By travel editor Tracey Minkin
Northern European designers pretty much blow me away on a daily basis, and when I caught up with a recent exhibit of fishing-themed products called 1200 Tons last month, I was blown away yet again. And enchanted. As part of Iceland’s annual DesignMarch festival (filling up design-crazy Reykjavik with fashion, furniture, architecture and food), this exhibit highlighted the beauty that could be created while reminding the world of its obligation to the world’s oceans.
First up, Icelandic ceramicist Kristbjörg Guðmundsdóttir’s gorgeously evocative porcelain lights molded from a series of buoys. Behind that glowing beauty sits one of numerous posters created by Finnish graphic designer Milja Korpela, who curated and designed the exhibit. (The title, 1200 Tons, refers to the amount of marine refuse that has been collected from Iceland’s coastline during the past 20 years by volunteer organization BláiHerinn, or The Blue Army.)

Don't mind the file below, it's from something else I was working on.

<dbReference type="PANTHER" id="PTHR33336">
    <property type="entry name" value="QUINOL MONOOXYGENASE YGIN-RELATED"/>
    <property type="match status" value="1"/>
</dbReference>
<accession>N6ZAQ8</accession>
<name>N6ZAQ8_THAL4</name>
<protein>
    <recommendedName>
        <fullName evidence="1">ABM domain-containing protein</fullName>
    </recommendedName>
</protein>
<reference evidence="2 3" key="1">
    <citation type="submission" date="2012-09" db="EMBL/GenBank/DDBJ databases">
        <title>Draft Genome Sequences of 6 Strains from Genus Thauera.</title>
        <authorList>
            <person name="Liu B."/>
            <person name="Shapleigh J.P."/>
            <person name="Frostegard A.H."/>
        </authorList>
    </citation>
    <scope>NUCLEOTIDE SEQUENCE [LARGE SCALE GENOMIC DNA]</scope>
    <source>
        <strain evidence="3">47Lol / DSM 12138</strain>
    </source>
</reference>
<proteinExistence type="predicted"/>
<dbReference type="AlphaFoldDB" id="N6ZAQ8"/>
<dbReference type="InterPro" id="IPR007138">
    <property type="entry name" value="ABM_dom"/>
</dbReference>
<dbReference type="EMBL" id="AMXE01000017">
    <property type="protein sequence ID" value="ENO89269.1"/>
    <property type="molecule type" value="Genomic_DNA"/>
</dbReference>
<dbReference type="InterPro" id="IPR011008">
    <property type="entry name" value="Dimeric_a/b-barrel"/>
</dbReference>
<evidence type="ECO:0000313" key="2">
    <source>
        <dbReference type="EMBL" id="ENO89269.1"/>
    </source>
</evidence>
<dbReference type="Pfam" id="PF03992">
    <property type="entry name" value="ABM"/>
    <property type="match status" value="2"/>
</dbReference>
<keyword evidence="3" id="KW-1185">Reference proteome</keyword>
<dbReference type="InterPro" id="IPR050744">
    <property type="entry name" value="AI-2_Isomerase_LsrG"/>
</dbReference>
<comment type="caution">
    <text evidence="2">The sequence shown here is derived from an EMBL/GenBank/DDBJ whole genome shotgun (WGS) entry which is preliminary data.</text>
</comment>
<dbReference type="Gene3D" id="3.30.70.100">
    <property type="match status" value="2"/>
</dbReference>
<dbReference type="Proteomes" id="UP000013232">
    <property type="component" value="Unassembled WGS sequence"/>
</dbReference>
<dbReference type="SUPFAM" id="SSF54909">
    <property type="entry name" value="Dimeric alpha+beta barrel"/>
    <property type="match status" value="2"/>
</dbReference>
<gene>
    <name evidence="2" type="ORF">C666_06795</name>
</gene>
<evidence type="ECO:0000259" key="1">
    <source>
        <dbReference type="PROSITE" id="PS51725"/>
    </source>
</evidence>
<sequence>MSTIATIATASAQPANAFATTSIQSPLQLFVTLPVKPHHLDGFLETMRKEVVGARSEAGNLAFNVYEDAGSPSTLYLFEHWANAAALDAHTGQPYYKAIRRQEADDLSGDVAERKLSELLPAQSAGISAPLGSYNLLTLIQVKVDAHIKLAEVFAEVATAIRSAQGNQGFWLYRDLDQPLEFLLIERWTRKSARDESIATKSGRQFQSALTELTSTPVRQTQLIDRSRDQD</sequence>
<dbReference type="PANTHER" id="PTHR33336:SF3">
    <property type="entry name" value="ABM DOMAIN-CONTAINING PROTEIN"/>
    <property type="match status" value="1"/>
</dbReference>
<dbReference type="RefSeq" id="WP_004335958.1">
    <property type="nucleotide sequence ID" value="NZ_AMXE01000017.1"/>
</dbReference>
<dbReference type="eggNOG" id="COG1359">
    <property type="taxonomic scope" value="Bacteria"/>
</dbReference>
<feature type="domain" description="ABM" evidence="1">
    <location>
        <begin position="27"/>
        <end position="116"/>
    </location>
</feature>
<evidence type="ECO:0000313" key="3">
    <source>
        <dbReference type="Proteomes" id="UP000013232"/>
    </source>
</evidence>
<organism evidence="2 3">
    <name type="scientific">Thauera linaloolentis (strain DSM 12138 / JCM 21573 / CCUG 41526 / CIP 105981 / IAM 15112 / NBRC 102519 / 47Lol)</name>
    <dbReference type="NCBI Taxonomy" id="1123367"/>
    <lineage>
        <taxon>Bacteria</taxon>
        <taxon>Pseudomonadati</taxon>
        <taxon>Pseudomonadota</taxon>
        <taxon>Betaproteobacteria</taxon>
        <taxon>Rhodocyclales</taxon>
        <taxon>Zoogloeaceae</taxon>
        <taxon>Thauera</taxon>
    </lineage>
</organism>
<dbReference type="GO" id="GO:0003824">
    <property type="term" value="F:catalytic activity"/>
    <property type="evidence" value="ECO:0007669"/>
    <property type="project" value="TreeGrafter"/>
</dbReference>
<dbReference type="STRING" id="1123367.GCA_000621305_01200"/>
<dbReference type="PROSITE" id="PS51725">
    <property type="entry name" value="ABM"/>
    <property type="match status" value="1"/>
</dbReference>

Guðmundsdóttir took her buoy inspiration in a second direction, casting charming bowls in porcelain that felt domestic and oceanic at the same time. I’d eat my morning cereal in these.
Meanwhile, graphic designer Korpela wasn’t just working in paper for 1200 Tons. She also created bright and charming patterned cushions with covers made from colored cotton and PVC – both common marine materials. (The patterns are based on international marine flags). Alongside these two wonderful designers, Thorunn Arnadottir and Dagný Bjarnadóttir showed off bright and whimsical playground toys made from recovered marine materials. Iceland inspired, once again.
H/T to Dezeen.